James Tan is leading Friends Provident International’s bid to boost Asia growth
Friends Provident International (FPI), one of Hong Kong’s longest-standing offshore insurance companies, is embarking on a new Asia-focused strategy as it celebrates its 25th year in the region.
“Hong Kong is actually the first city that FPI started a business with in Asia,” says James Tan, the company’s recently appointed managing director. “We’ve had great partnerships and customers, and it has been a very positive story for us for the past 25 years.”
Tan’s appointment earlier this year marked the first time that the managing director of the business was based in Asia. This is part of the strategy to bring decision-making and other important functions closer to where FPI’s business opportunities are. Prior to the shift, much of FPI’s business was managed out of Britain.
“At that time, when the business hadn’t reached [its current] scale, this made sense because the head office had all the skill sets and operations to support the business in Asia and the Middle East. But as we grew in scale, the need for us to be in the market and be closer to the client became apparent,” Tan says.
“There’s a lot of continuous wealth going into the Middle Eastern region – the same as in Asia. We are now positioned in Hong Kong, Singapore and the UAE – the key financial centres in the region – to capture these opportunities.”
Part of the Friends Life Group, FPI is currently renovating its Hong Kong office to pave the way for a double-digit increase in hiring over the coming months. On completion, scheduled for the end of September, its new home will be able to accommodate 86 people, compared to the original capacity of around 60.
“We have some roles, including a financial controller and the proposition team, that we are moving to Asia. The whole idea is to have these functions here rather than 6,000 miles away in Britain so we can serve our clients in this region better,” Tan says.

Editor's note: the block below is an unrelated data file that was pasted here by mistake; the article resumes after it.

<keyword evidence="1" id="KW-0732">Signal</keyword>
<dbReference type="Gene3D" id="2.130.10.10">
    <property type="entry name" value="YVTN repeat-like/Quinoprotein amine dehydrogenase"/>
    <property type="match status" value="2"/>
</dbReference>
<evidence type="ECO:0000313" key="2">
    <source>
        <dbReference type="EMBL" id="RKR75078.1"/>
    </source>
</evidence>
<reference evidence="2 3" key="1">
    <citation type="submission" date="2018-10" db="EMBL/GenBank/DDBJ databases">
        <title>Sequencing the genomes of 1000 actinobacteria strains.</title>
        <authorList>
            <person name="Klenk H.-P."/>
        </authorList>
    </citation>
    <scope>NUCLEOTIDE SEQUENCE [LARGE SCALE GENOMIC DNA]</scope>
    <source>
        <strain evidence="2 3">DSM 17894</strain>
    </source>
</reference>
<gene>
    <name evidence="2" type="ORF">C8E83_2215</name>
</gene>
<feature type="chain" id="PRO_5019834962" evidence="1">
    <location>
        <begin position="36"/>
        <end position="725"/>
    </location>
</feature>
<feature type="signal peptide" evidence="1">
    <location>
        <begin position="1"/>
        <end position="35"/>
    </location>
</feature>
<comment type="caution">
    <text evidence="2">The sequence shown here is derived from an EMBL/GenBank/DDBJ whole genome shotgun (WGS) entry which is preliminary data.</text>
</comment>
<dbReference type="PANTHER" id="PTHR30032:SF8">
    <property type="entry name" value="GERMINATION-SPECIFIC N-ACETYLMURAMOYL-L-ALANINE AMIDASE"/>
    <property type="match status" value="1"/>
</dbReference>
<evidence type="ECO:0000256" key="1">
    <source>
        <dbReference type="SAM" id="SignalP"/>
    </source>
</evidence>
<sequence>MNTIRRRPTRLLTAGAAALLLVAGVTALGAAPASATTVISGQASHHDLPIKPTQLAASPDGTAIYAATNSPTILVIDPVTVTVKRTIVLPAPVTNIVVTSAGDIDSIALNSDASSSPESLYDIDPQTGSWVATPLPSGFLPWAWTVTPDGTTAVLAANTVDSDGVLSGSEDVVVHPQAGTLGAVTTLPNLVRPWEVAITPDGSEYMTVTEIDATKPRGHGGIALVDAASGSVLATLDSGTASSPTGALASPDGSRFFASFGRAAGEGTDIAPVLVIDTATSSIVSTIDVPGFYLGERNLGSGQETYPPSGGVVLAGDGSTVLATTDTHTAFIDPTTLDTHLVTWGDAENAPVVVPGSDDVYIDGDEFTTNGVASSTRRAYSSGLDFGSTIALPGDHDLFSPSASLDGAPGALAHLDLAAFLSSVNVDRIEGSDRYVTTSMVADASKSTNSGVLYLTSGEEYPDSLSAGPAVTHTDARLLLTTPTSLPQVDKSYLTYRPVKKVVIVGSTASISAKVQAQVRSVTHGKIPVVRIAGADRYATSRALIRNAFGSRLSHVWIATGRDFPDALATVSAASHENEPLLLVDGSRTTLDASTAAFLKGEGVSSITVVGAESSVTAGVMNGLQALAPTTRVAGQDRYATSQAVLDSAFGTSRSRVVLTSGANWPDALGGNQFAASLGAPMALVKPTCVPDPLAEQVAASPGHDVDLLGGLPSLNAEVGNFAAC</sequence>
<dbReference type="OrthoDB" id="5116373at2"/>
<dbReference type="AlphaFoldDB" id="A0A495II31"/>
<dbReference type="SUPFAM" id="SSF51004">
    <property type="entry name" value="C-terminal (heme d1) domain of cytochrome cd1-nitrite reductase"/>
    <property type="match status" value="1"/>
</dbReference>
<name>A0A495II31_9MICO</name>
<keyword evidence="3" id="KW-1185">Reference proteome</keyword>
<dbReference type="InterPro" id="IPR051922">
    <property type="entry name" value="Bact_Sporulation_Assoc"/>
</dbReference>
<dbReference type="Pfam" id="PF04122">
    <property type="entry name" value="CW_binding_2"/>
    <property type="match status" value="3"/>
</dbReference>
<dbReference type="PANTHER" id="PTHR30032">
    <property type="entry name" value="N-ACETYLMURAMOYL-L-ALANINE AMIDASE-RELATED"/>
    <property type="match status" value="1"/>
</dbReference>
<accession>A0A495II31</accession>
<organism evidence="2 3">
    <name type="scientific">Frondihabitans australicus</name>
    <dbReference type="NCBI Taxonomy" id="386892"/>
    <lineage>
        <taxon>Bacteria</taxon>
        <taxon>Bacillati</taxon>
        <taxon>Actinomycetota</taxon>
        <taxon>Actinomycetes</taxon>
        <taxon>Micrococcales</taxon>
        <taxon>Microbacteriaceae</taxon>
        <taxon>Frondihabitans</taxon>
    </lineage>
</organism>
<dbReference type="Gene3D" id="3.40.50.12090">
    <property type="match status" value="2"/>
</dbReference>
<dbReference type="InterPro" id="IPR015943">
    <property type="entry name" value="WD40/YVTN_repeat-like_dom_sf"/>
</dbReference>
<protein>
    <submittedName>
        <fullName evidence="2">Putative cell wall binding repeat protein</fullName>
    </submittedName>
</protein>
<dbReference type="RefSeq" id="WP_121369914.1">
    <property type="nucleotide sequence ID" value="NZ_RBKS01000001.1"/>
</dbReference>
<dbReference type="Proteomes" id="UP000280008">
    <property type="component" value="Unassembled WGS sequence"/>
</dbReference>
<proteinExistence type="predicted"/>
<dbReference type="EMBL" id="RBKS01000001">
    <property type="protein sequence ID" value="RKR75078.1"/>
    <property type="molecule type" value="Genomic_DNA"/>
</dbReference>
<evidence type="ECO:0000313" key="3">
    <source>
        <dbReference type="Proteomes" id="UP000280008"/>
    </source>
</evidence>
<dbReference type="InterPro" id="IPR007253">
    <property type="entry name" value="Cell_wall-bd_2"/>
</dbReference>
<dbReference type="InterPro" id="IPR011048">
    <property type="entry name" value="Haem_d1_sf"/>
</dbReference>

FPI has £7.3 billion (HK$90.2 billion) in assets under management as of the first half of 2013, a figure that has grown by almost 18 per cent over the £6.2 billion in the same period of 2012.
When it started 25 years ago, the company concentrated on servicing the expatriate segment. Over the years, its products and propositions have become increasingly popular with affluent domestic customers. “We continue to grow both segments. That’s a very positive message to the market that we are able to cater to various customers,” Tan says.
Although the company has no physical presence in mainland China, it receives plenty of business from the north Asia region. Over the past three years, approximately 10 per cent of Hong Kong business has been derived from fly-to-buy transactions from the mainland.
“Mainland Chinese come to us wanting to purchase our products. Being present in Hong Kong allows us to access these opportunities and provide our financial services to these people,” Tan says.
FPI won nine different awards last year for products and service delivery. “We’ve developed some very good propositions over the years. We get plenty of support from our distributors and will continue to reinvent ourselves to make sure that we keep things fresh and innovative,” Tan says.
Originally from Singapore, Tan has always been good with numbers, but he avoided opting straight for maths when he was selecting a major at college in the US.
“Maths was an option, but I realised that actuarial science was more interesting. At that time, it was the number one job in the US, so I thought choosing it would be an interesting career path for me,” he says.